(Amboseli, Kenya – 12 January 2023) – Rain has returned to the Amboseli ecosystem, but it is too little, too late for thousands of wildlife that have already perished in Kenya’s worst drought in 40 years.
Kenya’s so-called “short rains” season has also delivered below-average rainfalls, making it the fifth-consecutive period of below-average rainfall.
Conservationists say the deadly drought—believed to be the worst in 40 years—has killed more wildlife in Amboseli than any other on record.
Reliable information accessible to KWS (Kenya Wildlife Service) and IFAW, indicates that Amboseli ecosystem lost 6,093 animals in total to this drought between June and November 2022. This represents 20 species of wildlife including 127 elephants (33 adult, 25 sub-adults and 69 calves), 93 Masai giraffe, 3,872 wildebeest, 1,395 Common zebra, 131 Thomson’s gazelle, 174 Grant’s gazelle, 106 impala, 52 buffalo and 93 endangered Masai giraffe. The last drought in Kenya was during 2009-2010 when 200 wildebeest, 60 elephants and 95 zebras died.
“Sadly, the short rains weren’t enough in quantity and extent to facilitate new seedlings to sprout and reseed the lands. The environment remains barren and starved of new vegetation—vital for wildlife,” says Evan Mkala, Program manager for IFAW.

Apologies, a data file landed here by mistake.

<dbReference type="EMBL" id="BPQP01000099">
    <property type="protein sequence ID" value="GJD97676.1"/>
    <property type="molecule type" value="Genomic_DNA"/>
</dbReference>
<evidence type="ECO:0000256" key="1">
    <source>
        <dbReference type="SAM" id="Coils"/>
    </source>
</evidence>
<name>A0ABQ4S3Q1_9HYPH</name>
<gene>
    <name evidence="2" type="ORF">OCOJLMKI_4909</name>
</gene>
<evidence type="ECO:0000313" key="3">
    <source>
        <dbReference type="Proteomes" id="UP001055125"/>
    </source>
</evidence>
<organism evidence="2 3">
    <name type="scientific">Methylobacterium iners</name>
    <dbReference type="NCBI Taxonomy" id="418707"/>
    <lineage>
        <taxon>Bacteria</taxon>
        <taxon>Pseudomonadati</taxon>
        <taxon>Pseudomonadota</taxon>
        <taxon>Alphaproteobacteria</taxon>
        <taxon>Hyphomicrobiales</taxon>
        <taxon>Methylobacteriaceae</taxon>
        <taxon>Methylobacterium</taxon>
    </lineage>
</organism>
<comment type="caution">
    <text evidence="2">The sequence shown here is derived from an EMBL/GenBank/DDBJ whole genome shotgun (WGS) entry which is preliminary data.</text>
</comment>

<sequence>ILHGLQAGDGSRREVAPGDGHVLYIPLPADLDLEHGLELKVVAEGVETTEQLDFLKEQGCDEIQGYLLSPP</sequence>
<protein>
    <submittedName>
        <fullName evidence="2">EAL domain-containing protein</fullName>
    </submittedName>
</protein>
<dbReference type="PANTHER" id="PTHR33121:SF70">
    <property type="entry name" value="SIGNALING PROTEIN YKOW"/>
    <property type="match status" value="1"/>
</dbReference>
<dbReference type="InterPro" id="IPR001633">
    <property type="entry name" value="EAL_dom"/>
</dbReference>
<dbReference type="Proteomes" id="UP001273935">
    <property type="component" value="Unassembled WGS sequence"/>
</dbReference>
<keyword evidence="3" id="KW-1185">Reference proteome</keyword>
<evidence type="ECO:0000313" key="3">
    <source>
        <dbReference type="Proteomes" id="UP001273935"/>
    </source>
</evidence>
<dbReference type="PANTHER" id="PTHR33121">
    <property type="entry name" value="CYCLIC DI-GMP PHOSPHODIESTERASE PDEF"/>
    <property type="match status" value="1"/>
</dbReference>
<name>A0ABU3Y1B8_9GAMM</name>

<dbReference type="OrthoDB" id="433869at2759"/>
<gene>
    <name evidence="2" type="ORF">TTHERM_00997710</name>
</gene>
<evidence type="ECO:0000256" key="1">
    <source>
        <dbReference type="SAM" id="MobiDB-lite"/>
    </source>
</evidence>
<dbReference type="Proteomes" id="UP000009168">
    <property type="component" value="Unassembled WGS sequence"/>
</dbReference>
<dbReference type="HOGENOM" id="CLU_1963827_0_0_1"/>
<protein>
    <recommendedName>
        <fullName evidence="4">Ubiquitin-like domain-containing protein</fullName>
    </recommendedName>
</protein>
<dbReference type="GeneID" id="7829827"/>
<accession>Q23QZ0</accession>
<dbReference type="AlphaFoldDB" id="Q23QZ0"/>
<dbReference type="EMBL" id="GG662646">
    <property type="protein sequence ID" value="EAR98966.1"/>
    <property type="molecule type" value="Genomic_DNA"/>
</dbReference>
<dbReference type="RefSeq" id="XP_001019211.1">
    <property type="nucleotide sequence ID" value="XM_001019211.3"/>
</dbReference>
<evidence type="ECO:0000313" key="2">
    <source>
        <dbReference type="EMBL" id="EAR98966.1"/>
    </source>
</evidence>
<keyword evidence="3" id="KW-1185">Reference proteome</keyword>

“It has left grazing for wildlife and the cattle of traditional Maasai herders in short supply. Experience has taught us that it will take at least three years of continuous rains before everything returns to normal.”
Mkala noted that IFAW’s interventions in the area have been focused on not just mitigating the situation but also building resilience among communities.
“The drought has been caused by climate change with disasters such as this anticipated to only get worse. We cannot afford to provide short-term solutions—we need long-term action and change.”
”Mkala said Programs like IFAW’s Jenga Mama project are geared to help the community and wildlife become resilient and adjust to the increasing impacts of climate change while maintaining their livelihoods.
IFAW’s Daisy Ochiel says that despite many Maasai girls and women being required to leave school to help find pasture for the cattle, Jenga Mama students and other IFAW-sponsored students have been allowed to continue with their studies.
“Right from the start we did a lot of sensitisation and worked hard to educate the community on the importance of diversifying their income and not relying as heavily on livestock for income. The community understands educating and training girls and women will open a door to another source of income for them,” said Ochiel.
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